Using Your Noodle
By David Nelson / Photos by Kate and Michael Auda
Chef Riccardo Brentegani twirls sauced spaghetti into a neat, reddish bird’s nest and mounds it neatly in a bowl. Most likely, Mamma taught him this eye-dazzling trick when he was a boy in Verona, a historic city in Northeastern Italy. It’s also likely he would be surprised by the notice his maneuver attracts when he performs it in a kitchen open to the dining room at Little Italy’s new Pan Bon.
Some open kitchens display the relentless work of cooking as an athletic, sometimes chaotic dance of cooks wielding red-hot pans, razor-sharp knives, loud voices and strong wills. But Pan Bon presents the art of cuisine as theater that entertains and educates audiences watching from a comfortable distance. Artfully authentic, this Italian eatery does everything (absolutely everything) the Old World way.
Housed in the new Ariel tower on Kettner Boulevard, Pan Bon came about in a time-honored way - although brothers and co-proprietors Luciano and Giancarlo Anselmi flew in from Italy, rather than sailing around Cape Horn like immigrants did before the Panama Canal shortened the trip.
Luciano, who supervises the restaurant’s overall operations while Giancarlo specializes in baking, tells the story, one that would have been familiar to Americans generations ago.
“Basically, a friend of my brother got a Green Card and came to San Diego, where she met the owner of a seafood restaurant in La Jolla,” he says. “She came home to Verona and came by our bakery [also called Pan Bon], and told us we could be a big success in San Diego, because there is nothing like it here.”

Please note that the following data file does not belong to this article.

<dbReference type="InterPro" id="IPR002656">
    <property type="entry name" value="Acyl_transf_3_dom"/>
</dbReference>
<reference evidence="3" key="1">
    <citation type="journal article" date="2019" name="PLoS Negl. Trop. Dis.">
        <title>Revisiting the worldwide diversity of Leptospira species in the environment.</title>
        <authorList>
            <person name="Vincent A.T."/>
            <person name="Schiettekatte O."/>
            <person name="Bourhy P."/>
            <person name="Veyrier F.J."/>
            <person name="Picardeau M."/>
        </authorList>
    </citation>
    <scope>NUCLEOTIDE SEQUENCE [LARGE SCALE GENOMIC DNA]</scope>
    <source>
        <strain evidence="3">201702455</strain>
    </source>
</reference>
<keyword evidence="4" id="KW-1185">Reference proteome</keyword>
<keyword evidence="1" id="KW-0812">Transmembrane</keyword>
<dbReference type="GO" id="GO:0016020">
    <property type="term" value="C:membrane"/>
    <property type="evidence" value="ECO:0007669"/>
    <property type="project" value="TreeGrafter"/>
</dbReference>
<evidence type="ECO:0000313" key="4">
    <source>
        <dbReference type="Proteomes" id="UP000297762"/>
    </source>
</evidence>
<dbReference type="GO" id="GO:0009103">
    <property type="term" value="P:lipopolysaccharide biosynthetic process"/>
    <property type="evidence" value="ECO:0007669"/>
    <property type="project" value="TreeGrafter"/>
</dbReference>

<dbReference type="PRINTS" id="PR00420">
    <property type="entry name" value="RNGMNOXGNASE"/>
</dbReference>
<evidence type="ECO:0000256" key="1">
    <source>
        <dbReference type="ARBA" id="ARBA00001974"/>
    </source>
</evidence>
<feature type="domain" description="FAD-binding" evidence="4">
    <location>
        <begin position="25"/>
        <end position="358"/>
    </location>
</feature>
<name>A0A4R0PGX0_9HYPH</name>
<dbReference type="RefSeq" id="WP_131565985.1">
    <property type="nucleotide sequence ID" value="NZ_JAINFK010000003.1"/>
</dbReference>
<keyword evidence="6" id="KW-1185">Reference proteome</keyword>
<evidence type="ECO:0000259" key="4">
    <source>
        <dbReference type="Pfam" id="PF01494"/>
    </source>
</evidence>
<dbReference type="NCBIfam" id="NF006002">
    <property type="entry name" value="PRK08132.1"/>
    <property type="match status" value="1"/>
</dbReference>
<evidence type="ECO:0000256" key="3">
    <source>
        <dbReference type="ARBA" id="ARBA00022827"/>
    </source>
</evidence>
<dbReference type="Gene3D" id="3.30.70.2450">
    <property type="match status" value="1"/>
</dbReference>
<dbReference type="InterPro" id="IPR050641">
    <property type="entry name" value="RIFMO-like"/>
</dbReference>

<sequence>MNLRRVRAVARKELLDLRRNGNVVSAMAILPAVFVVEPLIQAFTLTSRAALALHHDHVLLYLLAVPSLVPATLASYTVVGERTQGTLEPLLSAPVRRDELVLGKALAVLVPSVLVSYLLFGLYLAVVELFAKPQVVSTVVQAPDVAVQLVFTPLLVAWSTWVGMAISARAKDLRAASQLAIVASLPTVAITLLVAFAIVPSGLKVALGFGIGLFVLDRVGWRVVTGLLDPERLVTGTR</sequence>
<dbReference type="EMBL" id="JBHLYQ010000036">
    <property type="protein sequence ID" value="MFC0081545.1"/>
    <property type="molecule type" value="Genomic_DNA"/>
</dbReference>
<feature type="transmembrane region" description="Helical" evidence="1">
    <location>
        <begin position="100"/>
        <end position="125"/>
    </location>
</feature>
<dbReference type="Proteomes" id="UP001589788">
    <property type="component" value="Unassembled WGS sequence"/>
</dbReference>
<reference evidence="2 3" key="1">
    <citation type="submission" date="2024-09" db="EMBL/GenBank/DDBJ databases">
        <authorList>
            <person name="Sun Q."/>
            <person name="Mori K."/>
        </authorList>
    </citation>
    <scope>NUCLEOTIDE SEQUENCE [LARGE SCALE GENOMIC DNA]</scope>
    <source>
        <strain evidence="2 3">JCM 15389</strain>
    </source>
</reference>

The brothers crossed the ocean to get here but never took a leap of faith. They checked things out first.
“We came to visit in 2011 and loved San Diego,” says Luciano. “The economy in Italy determined us to move to the United States and start fresh. We first planned a bakery and pastry shop, but we found this wonderful new building and decided to open a restaurant also.”
To understand the concept, it helps to walk through Pan Bon, past display cases full of delicate pastries, colorful cakes, and traditional hot and cold Italian food to eat in the cafe or take out. Beyond this area, a sit-down restaurant offers table service and well-written breakfast, lunch and dinner menus.
In a corner, a stairway climbs to a mezzanine that, Luciano hopes, will soon house a high-end dining room and bar.
“There is not so big a difference between American and Italian customers,” Luciano says when asked if San Diego has surprised him.
“They all love what we do. We were told we would have to change some dishes for Americans, but this has not been true. Chef Riccardo cooks everything the same as in Verona.”
Only one guest so far has requested meatballs (and didn’t get them), but Luciano admits some astonishment at a phone call he answered soon after opening.
“The man wanted to know if we serve Alfredo sauce. I said ‘no,’” he says, looking amazed. “He asked, ‘Why not?’ I said, ‘Because it’s not Italian.’” Luciano explains that he enjoys watching how San Diegans react to dishes from Verona. “In Italy, every city has its own cooking,” he says. “There is not only one way to do spaghetti al pomodoro, because every place has its own way of making it. Pan Bon has its own way, too - we do what we do.”
1450 Kettner Blvd., Little Italy
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